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Understanding Customers: Trusting Data Versus Trusting Your Gut
Posted on March 31st 2012
As if the CIO did not have enough to worry about: Cloud, Social, Mobile... along comes Data ("Big Data" to be buzzword compliant). OK, I might have it a little backwards, Data has been a concern for a long time, but now, because of Cloud, Mobile and Social, Data is an even bigger challenge. The list of issues surrounding data is a long one: growth of, quality of, management of, storage of, interpretation of, access to and last but not least, analysis. Many of these are technological, but the real issue is when data crashes into a human…
Do You Trust Data or Do You Trust Your Gut?
The stakes are real – the future of your business. Leveraged well, data will provide an edge, properly used it is a difference maker. Do phrases like: ‘My instincts got us here, and we are doing just fine’ or ‘it feels right’ fly around your office? Hyperbole, maybe, but most of us know the type and have experienced at least a bit of it. There is an argument that suggests that some people actually do know what the data says, and their ‘gut’ is right. As for the rest of us, I am not so sure, the answer is that balance is needed. According to HBR (Full source below), that balancing has a name – an informed skeptic:
At one end of the spectrum are the pure ‘trust your gut’ types on the other, the purists (“In god we trust, everyone else bring data”) types. The basis of the HBR article is: even if the data is good, decisions based on that data should be questioned – ie, be a bit of a skeptic. This is interesting and important.
“The ability to gather, store, access, and analyze data has grown exponentially over the past decade, and companies now spend tens of millions of dollars to manage the information streaming in from suppliers and customers.”
From my perspective, it is all about intelligence; using data, properly, to provide you and your business insights to make decisions. That is what you do, right; the data is there, everyone who needs it has access and the entire organization is leveraging it to its full potential? As the article also suggests, IT should spend more time on I, less on T – while it sounds fun, there is a small point there, not as big as the author makes it seem. To question data, to invite skeptics, everyone needs access
Do People Really Know What to Do with Data?
What are the reasons that data seems to scare people. Few will admit to being scared by data, but very few have the real background to argue on empirical terms when charts and graphs and conclusions are put in front of them. An IBM/MIT study (Source 3) identified three levels of analytical sophistication: Aspirational, Experienced and Transformed, in a Year-to-year comparisons of these groups (which can be seen in the source report) it shows that Experienced and Transformed organizations are increasing their analytical capabilities, significantly.
(note: The IBM/MIT report did not present the information in the format above, I used the article to create an image similar to the HBR article).
“The number of organizations using analytics to create a competitive advantage has surged 57 percent in just one year, to the point where nearly 6 out of 10 organizations are now differentiating themselves through analytics” IBM/MIT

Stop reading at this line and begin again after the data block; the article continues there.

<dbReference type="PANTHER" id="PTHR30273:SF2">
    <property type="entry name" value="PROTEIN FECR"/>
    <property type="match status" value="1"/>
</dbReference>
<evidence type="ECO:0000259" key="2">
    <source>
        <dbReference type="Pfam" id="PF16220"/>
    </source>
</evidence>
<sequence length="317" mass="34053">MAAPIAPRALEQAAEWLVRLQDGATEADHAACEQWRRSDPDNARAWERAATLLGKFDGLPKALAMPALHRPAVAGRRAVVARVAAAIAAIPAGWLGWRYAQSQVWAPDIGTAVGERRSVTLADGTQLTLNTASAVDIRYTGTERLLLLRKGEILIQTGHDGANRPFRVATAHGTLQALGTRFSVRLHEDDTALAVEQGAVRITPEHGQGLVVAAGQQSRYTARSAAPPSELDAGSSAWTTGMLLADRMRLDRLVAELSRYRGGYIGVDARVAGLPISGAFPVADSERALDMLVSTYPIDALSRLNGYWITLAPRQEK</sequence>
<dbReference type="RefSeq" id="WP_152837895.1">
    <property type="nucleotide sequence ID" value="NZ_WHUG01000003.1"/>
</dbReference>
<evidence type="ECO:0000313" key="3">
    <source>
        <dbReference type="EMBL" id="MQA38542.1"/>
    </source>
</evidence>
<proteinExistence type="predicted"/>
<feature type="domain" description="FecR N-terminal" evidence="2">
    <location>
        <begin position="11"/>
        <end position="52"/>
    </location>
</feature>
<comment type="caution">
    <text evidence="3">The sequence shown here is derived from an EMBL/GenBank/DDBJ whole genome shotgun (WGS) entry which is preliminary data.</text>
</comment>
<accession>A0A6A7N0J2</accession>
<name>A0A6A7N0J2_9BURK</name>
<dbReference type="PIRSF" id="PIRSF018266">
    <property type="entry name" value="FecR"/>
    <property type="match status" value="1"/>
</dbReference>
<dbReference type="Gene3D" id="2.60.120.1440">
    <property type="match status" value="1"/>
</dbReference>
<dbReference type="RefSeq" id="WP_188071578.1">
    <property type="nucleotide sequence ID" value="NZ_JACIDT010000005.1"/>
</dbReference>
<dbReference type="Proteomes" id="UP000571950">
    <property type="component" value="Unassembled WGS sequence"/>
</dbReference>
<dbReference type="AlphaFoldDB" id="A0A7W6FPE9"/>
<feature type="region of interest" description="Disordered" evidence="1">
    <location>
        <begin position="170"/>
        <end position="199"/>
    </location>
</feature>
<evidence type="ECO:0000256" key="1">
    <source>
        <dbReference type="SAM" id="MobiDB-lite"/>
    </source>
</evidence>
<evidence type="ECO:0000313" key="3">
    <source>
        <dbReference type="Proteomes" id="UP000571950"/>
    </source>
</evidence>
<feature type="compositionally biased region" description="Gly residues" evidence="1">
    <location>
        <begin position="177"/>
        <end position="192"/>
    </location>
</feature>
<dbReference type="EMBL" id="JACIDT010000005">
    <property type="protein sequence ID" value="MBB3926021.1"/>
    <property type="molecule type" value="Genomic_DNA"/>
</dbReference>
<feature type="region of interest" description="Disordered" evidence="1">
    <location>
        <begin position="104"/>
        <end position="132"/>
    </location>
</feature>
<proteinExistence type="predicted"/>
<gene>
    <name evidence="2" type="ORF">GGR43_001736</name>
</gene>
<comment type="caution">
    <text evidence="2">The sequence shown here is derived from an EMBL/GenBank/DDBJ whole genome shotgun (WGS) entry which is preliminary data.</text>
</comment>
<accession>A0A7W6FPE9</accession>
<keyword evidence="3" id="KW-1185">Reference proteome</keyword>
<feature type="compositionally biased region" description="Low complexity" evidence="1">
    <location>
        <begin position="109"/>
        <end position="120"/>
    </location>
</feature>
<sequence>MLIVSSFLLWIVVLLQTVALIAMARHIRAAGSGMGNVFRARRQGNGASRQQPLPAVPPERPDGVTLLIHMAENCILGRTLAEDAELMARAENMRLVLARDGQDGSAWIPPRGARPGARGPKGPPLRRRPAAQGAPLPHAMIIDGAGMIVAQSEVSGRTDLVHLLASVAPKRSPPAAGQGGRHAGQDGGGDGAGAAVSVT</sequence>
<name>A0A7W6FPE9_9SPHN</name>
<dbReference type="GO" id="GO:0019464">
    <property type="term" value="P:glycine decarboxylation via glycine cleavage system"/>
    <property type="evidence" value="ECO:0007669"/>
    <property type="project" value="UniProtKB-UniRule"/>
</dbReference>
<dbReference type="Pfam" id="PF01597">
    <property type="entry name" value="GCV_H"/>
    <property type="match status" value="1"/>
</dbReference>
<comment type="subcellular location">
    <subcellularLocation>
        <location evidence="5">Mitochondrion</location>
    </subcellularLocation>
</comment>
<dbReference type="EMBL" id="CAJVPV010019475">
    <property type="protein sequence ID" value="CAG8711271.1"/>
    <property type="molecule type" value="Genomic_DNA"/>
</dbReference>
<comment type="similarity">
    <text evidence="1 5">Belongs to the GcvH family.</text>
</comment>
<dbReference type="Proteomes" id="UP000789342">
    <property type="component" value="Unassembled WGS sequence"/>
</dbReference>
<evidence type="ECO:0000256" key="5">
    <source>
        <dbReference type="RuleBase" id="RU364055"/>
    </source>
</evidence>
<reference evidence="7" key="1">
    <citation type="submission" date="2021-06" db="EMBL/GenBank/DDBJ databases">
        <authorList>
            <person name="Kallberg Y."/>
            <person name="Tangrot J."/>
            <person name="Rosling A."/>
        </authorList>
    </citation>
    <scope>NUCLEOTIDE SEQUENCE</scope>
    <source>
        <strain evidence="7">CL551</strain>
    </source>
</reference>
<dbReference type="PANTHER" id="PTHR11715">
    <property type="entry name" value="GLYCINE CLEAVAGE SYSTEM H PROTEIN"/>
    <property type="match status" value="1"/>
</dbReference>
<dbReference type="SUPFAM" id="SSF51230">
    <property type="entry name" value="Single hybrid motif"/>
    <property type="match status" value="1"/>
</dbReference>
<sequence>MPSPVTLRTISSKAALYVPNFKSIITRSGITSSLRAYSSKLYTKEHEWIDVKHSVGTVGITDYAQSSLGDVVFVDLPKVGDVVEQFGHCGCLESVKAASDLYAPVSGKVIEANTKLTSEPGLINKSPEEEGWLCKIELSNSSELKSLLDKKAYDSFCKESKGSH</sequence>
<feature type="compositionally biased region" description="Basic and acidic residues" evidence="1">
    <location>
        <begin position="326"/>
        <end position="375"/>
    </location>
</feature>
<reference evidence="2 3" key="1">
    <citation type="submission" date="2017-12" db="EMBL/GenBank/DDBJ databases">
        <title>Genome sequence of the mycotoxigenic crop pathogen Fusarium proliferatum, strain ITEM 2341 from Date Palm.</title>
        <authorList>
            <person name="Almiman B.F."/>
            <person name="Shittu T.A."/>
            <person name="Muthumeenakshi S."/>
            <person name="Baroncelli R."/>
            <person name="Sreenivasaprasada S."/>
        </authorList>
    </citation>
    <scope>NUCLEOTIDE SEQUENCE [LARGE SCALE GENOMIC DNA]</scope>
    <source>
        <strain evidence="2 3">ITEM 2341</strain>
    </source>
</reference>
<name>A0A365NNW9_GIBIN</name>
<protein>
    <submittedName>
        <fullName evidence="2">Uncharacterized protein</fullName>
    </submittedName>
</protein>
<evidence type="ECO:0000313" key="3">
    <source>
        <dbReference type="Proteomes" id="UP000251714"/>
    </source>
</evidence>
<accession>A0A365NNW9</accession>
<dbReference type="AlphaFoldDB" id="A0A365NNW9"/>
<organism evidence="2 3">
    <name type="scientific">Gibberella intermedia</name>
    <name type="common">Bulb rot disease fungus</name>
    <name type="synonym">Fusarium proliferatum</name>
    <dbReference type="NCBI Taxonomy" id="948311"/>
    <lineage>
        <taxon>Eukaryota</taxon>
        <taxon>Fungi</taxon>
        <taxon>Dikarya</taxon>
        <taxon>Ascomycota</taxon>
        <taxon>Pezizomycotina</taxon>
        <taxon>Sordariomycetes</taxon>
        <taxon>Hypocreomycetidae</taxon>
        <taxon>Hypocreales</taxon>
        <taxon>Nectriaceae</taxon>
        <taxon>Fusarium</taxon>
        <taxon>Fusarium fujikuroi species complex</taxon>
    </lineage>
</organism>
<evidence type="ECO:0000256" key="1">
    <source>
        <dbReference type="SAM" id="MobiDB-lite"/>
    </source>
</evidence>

What is unfortunate is that it sounds better than it really is. If you really start to dig deeper into the data (oh, the irony), the story is a bit more complex. While things are getting better, I am not sure I would characterize them as ‘good’. Out of curiosity, I wanted to look at a topic important to me, Customer Experience. Based on my interpretation of 3 sources of information, many know what to do, but are struggling to do it. By my read of the IBM/MIT report, only 1/2 ( 10%) of the organizations who ‘really get it’ (transformational) are using analytics to make decisions regarding customer experience. Turning that around, 90% are not, scary, unfortunate, reality.
“Typically, an organization’s highest-spending customers are the ones who take advantage of every channel, whether it’s the web, a mobile device, or a kiosk on a showroom floor.8 Unfortunately, these customers are most at risk for experiencing a disconnect in navigating channels that are not yet integrated. A unified multi-channel “bricks and clicks” approach can allow customers to move between website, smart phone app, or an in-store service counter with a consistent quality of engagement.” (Source 1)
The only way to know and really understand something like this is to have the data to prove it! It is not rocket science, but it does take some work. What steps are you taking to share data, train people and leverage what you have right there in front of you?
- Something as valuable as Data is not a Problem, it is powerful and valuable Asset,
- Help people to understand data, encourage them to be an educated skeptics (yes, question that Infographic)
- Gut Instincts are not bad, just keep things in perspective, right place right time,
- And for goodness sake, start using Data to better understand your Customers!
There is so much more to this story. In writing this post, I have a whole new level of respect for this topic…I hope you do too.
- Analytics in the Boardroom, IBM Institute for Business Value, Fred Balboni and Susan Cook
- Good Data Won’t Guarantee Good Decisions, Harvard Business Review, April 2012, Shvetank Shah, Andrew Horne, and Jaime Capellá
- Analytics: The Widening Divide How companies are achieving competitive advantage through analytics, MIT Sloan Management Review with IBM Institute for Business Value, David Kiron, Rebecca Shockley, Nina Kruschwitz, Glenn Finch and Dr. Michael Haydock
This post was written as part of the IBM for Midsize Business program, which provides midsize businesses with the tools, expertise and solutions they need to become engines of a smarter planet.